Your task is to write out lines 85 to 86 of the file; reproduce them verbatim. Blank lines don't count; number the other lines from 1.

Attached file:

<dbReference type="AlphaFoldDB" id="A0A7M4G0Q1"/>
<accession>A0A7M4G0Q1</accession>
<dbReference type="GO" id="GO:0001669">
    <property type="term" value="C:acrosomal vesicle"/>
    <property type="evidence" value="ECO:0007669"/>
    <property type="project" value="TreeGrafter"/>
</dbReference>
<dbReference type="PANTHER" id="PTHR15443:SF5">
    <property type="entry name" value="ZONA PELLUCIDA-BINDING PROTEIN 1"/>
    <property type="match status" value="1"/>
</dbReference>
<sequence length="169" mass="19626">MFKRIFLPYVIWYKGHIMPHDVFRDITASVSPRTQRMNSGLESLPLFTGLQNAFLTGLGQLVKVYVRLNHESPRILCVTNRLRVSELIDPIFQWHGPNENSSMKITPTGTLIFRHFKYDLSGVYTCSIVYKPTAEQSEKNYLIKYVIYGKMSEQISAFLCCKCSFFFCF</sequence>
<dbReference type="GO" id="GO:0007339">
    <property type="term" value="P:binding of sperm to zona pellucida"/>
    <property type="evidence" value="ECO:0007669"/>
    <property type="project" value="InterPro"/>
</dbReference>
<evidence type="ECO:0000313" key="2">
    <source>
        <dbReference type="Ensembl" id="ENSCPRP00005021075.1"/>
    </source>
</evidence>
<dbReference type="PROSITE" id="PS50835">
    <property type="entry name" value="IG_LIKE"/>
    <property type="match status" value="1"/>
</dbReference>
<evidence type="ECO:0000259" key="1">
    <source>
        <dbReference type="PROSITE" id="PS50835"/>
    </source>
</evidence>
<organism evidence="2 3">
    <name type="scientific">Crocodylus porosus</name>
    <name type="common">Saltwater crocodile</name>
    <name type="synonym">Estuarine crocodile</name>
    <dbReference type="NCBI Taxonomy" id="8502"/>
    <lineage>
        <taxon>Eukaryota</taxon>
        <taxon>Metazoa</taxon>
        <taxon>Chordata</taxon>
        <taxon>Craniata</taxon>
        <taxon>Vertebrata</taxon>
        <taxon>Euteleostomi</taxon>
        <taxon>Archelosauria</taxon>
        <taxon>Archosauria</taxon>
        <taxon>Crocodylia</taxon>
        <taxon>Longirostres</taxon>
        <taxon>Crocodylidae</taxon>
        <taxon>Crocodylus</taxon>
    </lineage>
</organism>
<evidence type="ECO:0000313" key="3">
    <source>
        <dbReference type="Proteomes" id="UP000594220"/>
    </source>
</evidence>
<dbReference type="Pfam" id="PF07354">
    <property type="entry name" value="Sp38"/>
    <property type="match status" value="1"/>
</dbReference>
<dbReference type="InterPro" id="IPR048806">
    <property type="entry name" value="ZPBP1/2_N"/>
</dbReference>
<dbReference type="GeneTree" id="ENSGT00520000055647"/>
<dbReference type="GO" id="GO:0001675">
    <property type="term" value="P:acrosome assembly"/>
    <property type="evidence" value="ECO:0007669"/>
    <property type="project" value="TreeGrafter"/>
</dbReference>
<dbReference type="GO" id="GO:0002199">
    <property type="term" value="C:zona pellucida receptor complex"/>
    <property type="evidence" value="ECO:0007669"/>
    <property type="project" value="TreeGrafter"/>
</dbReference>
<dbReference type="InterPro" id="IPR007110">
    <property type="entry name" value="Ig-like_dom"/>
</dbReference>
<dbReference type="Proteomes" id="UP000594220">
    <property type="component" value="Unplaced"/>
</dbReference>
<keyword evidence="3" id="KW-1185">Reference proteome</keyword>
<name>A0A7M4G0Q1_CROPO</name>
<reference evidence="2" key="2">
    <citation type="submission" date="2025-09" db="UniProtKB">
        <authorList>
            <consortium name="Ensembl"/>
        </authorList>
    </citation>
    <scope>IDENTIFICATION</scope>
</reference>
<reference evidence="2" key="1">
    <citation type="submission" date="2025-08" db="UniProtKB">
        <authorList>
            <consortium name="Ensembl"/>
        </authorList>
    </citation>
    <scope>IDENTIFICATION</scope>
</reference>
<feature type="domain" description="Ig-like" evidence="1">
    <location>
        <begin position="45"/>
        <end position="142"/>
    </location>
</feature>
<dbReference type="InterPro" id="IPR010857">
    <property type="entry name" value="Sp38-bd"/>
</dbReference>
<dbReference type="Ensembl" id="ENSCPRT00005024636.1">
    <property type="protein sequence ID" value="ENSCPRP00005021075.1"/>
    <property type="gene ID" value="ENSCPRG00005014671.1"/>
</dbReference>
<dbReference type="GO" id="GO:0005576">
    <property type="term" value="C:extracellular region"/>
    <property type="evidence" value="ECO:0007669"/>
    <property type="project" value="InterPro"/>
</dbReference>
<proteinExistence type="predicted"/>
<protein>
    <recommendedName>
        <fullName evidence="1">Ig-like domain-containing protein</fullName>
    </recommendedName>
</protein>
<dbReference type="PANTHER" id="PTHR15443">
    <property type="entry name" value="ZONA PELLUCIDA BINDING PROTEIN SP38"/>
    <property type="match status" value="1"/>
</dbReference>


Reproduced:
        <authorList>
            <consortium name="Ensembl"/>